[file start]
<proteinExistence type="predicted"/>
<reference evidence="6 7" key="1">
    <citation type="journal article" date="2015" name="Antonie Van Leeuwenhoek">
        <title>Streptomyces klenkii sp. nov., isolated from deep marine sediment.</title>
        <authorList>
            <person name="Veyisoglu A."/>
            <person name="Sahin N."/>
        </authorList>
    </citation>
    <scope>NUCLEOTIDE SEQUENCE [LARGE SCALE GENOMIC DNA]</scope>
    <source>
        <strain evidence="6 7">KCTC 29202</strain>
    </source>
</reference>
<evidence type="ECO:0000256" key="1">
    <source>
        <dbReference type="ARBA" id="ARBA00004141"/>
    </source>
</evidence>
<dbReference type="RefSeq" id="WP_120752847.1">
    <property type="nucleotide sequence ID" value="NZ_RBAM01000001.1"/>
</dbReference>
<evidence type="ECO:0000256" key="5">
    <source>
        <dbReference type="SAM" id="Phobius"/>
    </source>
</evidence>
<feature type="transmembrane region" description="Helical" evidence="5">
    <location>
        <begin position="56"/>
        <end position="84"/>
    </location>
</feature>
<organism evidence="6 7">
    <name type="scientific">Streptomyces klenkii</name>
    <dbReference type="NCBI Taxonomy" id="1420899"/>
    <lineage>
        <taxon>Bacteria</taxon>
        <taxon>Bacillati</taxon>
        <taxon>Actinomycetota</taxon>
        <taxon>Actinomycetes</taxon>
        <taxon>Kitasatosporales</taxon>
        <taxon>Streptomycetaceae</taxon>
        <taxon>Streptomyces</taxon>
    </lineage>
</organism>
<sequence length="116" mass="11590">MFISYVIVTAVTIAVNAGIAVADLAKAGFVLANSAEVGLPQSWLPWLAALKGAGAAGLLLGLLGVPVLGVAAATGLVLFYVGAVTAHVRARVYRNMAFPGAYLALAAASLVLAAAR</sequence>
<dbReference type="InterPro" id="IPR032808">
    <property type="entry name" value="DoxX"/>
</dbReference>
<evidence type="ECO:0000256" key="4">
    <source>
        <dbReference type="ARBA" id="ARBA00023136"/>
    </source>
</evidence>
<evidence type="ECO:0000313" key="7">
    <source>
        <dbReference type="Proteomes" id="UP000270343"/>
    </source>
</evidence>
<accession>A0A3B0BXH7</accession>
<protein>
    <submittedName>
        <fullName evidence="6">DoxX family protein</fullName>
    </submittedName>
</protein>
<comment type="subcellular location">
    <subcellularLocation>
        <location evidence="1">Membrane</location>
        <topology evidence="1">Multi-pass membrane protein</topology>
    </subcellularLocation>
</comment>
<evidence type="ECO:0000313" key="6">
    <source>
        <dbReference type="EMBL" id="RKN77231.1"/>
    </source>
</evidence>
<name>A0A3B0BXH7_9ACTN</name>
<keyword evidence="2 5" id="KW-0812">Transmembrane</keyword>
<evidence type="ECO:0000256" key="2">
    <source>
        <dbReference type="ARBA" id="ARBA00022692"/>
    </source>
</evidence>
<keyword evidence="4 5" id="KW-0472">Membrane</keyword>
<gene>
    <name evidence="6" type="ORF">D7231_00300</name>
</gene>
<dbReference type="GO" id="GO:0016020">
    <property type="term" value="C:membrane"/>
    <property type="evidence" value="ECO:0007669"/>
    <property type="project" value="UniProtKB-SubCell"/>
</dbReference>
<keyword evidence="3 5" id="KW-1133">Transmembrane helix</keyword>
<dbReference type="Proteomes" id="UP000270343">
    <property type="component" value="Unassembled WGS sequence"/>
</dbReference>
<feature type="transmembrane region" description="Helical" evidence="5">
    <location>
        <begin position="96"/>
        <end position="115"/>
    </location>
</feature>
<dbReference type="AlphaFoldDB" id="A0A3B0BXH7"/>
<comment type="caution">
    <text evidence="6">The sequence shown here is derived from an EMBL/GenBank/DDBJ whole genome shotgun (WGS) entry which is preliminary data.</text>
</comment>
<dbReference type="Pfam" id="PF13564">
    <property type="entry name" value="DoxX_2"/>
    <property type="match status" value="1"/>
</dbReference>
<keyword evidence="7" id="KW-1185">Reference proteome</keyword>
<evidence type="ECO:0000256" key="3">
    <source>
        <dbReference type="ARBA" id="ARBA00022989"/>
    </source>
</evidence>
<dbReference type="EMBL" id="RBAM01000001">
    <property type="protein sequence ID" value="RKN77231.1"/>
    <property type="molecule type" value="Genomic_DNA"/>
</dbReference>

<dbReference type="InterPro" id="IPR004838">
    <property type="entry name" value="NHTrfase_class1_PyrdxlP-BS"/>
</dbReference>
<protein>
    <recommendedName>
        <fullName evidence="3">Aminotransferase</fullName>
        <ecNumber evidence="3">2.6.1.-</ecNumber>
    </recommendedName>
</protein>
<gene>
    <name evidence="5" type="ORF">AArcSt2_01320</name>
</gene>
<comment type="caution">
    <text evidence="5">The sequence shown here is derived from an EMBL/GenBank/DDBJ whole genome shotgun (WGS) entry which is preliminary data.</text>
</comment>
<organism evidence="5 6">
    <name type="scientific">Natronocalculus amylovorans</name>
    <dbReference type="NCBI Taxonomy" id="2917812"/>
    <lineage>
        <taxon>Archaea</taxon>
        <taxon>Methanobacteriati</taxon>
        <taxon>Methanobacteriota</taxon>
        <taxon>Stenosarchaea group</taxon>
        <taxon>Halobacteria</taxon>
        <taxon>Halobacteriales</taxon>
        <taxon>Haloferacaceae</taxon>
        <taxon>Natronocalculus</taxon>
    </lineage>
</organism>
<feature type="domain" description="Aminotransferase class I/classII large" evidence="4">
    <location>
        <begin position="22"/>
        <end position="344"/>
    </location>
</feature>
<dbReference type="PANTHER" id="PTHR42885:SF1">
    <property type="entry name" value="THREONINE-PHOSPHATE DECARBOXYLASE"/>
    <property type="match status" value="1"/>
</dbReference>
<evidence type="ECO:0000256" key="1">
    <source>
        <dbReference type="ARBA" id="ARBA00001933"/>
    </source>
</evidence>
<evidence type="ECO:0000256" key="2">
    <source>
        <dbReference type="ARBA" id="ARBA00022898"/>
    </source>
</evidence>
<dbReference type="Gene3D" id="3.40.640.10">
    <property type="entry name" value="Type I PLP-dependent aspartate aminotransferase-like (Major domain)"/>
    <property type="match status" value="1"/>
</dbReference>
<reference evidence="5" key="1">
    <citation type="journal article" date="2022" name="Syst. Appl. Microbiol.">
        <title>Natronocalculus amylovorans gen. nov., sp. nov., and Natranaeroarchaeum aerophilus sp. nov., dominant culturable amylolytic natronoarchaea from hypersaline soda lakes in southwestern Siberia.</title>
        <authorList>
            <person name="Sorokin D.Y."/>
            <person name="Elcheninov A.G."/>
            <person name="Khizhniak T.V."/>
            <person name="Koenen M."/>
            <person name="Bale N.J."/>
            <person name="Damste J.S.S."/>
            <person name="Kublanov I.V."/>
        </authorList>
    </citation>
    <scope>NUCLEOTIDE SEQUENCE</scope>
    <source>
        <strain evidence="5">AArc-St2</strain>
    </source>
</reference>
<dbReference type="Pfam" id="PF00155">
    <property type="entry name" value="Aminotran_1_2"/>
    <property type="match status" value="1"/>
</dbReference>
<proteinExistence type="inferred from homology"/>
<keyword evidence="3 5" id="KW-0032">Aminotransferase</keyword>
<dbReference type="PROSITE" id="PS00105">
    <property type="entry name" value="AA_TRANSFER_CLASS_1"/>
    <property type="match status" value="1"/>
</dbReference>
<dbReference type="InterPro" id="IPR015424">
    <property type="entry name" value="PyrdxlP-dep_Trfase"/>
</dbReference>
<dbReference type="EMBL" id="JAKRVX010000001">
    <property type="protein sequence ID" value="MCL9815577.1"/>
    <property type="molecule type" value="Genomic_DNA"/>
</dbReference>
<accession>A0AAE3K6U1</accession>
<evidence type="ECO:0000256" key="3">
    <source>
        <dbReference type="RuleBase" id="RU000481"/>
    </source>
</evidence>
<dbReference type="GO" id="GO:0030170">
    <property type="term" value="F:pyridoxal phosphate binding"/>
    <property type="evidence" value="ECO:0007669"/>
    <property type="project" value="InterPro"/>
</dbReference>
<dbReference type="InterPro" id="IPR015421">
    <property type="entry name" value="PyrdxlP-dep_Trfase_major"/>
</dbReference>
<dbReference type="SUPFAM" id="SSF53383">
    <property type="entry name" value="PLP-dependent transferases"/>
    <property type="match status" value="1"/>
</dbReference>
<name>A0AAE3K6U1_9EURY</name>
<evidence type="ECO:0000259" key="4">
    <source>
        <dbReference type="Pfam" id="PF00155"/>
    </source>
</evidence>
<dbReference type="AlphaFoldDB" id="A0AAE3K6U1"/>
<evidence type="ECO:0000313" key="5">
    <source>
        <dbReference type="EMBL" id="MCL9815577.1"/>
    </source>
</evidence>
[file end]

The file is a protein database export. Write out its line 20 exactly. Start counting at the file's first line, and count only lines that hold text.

<dbReference type="RefSeq" id="WP_120752847.1">